By Anna Merlan
By Lee Escobedo
By Alice Laussade
By Scott Reitz
By Claire Lawton
By Kiernan Maletsky
By Anna Merlan
Jean-Michel Basquiat was a middle-class kid from the suburbs when he first started living in a cardboard box in a New York City park in 1979. Jean wasn't homeless as a result of financial necessity, nor was he mentally unstable. He was, instead, an artist. Using the signature "Samo," he spread graffiti art around the city in virtual anonymity, spray-painting pithy aphorisms on walls and buses like epigrammatic tone poems. Jean's curt, vivid observations and phrases reverberated, in the minds of those who took the time to read them, as a moody view of urban living. He was an exorcist of the unseen demons coursing through the city, a voice for the silent masses whispering his messages--messages that were, paradoxically, as full of optimism as they were of foreboding.
Basquiat, the biographical film about his Roman-candle career, percolates with the same sense of paradox about Jean and art itself. Jean (Jeffrey Wright) is by turns portrayed as history's greatest black artist; the newest post-modernist icon; and a wool puller duping a contemporary society engorged with the idea of "pop art" into foolishly emphasizing it as "art," rather than for the minor "pop" it makes in the landscape of legitimate culture. Was he a charlatan, the lucky beneficiary of a civilization plagued by the fear that it would be blind to his gifts--like the narrow-minded Parisian critics of a century past, the ones known for overlooking the next Van Gogh--or was he a genuine genius?
What the film ends up saying, like it or not, is that Jean-Michel Basquiat was the next Van Gogh, and history repeated itself. The ability to recognize a Van Gogh is only half the battle; it doesn't tell society how to appreciate him. The cliche that has become Don McLean's lyric from "Vincent"--that the world was never meant for one so beautiful--gains renewed freshness.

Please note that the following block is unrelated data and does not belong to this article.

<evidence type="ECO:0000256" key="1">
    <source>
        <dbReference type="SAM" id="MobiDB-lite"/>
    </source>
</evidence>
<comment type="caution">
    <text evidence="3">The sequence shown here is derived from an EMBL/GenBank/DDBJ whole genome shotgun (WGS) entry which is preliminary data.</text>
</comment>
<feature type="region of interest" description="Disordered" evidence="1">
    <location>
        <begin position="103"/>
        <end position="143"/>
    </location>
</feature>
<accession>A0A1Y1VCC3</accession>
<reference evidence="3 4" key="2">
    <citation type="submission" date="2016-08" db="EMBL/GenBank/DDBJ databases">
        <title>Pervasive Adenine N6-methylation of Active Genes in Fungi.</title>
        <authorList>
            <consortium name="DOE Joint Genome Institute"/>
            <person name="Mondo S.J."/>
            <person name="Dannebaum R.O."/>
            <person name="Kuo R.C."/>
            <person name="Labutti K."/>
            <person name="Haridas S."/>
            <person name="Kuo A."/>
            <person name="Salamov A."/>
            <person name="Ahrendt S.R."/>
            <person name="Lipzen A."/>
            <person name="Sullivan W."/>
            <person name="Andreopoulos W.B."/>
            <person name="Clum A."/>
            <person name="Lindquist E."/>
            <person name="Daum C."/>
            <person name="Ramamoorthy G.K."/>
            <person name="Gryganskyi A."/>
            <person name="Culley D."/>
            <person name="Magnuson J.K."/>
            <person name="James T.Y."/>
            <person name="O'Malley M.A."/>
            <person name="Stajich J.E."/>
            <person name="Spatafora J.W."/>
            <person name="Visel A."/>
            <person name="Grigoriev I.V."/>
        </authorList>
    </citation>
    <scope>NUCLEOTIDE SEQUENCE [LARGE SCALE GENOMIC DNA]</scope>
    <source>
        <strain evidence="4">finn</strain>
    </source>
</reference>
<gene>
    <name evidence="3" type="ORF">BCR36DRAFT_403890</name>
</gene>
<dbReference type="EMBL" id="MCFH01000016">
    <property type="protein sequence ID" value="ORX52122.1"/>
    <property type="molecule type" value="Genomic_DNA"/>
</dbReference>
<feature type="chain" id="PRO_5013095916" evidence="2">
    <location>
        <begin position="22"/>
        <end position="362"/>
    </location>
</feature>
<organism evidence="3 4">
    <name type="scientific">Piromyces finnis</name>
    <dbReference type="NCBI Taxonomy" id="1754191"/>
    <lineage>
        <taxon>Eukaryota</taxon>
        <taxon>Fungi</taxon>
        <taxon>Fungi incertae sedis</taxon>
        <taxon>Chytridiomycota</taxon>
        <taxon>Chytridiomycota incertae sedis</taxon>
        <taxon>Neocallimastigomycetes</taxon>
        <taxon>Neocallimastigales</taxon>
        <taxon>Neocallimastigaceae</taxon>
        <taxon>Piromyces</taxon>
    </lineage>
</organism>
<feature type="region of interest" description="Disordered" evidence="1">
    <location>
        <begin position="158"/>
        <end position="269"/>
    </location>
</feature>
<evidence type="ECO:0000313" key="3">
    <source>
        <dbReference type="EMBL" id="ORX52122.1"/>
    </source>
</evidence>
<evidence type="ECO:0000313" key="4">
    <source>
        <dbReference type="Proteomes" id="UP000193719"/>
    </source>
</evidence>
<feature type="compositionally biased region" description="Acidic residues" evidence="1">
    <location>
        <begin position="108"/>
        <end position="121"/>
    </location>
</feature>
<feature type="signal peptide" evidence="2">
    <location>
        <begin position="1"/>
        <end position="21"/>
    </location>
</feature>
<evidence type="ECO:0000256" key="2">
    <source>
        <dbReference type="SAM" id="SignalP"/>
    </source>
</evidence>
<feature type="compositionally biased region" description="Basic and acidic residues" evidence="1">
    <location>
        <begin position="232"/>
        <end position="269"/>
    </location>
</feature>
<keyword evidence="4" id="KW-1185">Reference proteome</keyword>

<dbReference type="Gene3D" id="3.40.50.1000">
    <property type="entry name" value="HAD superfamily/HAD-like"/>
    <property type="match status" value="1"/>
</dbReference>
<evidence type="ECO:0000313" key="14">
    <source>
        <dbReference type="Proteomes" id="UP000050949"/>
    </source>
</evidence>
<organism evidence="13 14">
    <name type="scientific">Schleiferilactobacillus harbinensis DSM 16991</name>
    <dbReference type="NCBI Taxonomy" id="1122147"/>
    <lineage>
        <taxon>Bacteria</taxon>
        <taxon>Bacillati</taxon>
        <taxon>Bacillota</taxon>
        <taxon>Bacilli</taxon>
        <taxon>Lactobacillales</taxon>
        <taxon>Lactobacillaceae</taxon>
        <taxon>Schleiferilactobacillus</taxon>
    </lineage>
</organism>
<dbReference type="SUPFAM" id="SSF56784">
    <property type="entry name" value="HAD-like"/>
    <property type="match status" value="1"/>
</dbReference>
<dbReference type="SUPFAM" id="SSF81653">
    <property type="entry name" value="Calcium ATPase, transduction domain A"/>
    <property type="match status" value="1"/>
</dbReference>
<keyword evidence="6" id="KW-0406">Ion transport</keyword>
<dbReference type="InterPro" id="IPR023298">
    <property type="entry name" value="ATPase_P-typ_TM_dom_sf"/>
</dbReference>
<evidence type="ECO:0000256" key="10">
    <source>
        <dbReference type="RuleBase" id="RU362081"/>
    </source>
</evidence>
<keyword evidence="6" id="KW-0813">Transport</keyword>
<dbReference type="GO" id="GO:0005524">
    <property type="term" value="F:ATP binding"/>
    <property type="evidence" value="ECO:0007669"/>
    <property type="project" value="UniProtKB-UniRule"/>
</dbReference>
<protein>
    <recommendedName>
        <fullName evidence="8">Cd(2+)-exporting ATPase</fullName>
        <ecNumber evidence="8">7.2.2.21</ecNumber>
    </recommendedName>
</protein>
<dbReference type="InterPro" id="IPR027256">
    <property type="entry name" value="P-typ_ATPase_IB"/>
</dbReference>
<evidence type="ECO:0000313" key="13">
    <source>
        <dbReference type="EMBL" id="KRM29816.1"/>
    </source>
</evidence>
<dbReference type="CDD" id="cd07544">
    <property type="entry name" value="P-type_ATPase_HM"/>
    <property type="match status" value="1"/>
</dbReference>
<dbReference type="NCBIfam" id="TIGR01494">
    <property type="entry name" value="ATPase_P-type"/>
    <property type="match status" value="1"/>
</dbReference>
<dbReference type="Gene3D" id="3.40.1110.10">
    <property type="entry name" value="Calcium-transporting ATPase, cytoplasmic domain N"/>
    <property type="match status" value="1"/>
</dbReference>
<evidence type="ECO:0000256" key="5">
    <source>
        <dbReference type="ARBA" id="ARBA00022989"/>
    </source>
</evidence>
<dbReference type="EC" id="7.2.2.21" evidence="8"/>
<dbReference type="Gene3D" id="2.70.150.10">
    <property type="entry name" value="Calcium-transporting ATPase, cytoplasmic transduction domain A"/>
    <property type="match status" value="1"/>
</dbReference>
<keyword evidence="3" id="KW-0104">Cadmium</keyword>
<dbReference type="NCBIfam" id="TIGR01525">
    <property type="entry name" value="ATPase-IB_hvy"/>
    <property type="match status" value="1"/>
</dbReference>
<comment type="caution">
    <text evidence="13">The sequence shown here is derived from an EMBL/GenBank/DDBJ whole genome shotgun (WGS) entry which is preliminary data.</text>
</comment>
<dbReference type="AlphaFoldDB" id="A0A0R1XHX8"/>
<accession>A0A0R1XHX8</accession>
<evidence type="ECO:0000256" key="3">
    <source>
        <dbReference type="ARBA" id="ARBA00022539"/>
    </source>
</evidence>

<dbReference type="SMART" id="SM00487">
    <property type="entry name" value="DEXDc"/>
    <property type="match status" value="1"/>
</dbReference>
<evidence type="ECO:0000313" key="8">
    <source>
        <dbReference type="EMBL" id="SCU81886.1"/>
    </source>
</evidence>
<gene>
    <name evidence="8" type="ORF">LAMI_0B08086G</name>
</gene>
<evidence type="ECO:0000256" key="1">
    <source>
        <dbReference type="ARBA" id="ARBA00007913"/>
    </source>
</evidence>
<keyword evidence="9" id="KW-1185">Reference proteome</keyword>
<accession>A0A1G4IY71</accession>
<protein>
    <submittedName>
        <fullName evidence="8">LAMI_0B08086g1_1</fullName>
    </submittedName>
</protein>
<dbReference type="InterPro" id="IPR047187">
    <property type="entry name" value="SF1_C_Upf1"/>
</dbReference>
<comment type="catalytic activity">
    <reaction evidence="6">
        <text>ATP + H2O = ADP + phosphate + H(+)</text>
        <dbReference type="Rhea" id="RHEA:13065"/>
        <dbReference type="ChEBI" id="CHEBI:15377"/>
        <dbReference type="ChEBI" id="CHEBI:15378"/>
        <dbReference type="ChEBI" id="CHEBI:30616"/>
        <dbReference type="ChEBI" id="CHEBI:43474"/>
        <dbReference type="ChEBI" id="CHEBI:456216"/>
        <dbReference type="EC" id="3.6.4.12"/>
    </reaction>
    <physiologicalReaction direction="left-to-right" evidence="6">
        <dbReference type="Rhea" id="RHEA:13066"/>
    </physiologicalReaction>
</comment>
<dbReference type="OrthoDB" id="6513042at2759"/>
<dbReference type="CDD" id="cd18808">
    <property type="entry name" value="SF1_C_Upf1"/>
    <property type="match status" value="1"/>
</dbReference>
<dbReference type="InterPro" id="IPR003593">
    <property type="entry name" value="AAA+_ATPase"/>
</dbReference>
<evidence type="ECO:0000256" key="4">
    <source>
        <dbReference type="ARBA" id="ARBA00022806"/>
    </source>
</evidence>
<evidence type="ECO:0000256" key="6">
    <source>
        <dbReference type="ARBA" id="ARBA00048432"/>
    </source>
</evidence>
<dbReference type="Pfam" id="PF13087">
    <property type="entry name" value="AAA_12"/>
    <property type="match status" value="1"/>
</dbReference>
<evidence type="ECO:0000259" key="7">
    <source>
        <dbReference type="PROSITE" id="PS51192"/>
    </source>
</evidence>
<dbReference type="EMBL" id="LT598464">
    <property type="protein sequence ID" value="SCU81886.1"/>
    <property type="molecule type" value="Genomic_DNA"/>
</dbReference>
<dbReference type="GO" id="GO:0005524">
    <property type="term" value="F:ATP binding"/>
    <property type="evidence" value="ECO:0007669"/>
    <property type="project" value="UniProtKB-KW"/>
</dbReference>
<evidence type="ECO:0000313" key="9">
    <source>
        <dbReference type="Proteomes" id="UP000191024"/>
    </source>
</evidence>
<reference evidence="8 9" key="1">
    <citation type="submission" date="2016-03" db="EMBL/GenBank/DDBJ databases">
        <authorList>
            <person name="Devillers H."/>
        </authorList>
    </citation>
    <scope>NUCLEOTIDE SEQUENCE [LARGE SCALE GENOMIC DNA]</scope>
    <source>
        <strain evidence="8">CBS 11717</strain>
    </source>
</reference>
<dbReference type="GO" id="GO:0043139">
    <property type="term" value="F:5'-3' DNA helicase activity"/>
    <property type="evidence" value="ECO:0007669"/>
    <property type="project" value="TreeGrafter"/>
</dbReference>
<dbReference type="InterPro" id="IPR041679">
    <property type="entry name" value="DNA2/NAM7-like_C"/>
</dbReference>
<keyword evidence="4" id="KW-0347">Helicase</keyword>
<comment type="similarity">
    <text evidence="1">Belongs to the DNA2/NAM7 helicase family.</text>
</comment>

This sane, probing analysis of the modern art world was written and directed by Julian Schnabel, himself a fast-burning comet on the art scene of the '80s, and a personal friend of Jean. (In the film, Schnabel fictionalizes himself in a character played by Gary Oldman, and the fact that he is unflatteringly portrayed is one of the film's many unexpected pleasures.) What Schnabel has to say about the art community, however, should not be confused with his view of the artist in society. For while the culture that surrounded Jean is brutally dissected by Schnabel's scalpel of words, Jean himself exists irrefutably as a true romantic--a misfit not long for an earth unable to adequately nurture his expansive talent.
Schnabel portrays Jean's creativity by occasionally showing the audience how the world looks through his eyes. When Jean looks above the monstrous New York skyline, he sees not clouds in the air but the waves of an ocean; when he sees a wall, or a diner's menu, or even someone else's painting, he doesn't see individual things--not ends in themselves--but rather means to his end, empty canvases on which to write his biography of the human condition. It could be easy to dislike Jean for his casual disregard for societal norms (is he a rebel or just plain rude?), and in maintaining him as a sympathetic hero is where Basquiat's primary strengths lie.
The conflict between the ways in which we view art, whether as an expression or as a tangible thing, is the ineffable quality about Basquiat that Schnabel meticulously limns. Before Basquiat, graffiti wasn't considered mainstream art because it lacked the two essential elements of serious art: permanence and the artists' ownership of the right of distribution. Graffiti is, by its very nature, an offering from the artist to the community; it can't be copyrighted, reproduced, and sold in a gallery. And if people can't study and deconstruct and criticize it, what value does it serve? In this way, art is not an object to be possessed--a canvas or a statue--but the act of expressing the idea itself. When Jean paints, the thing itself becomes irrelevant except as a manifestation of his intent: an expression of friendship, a symbol of love.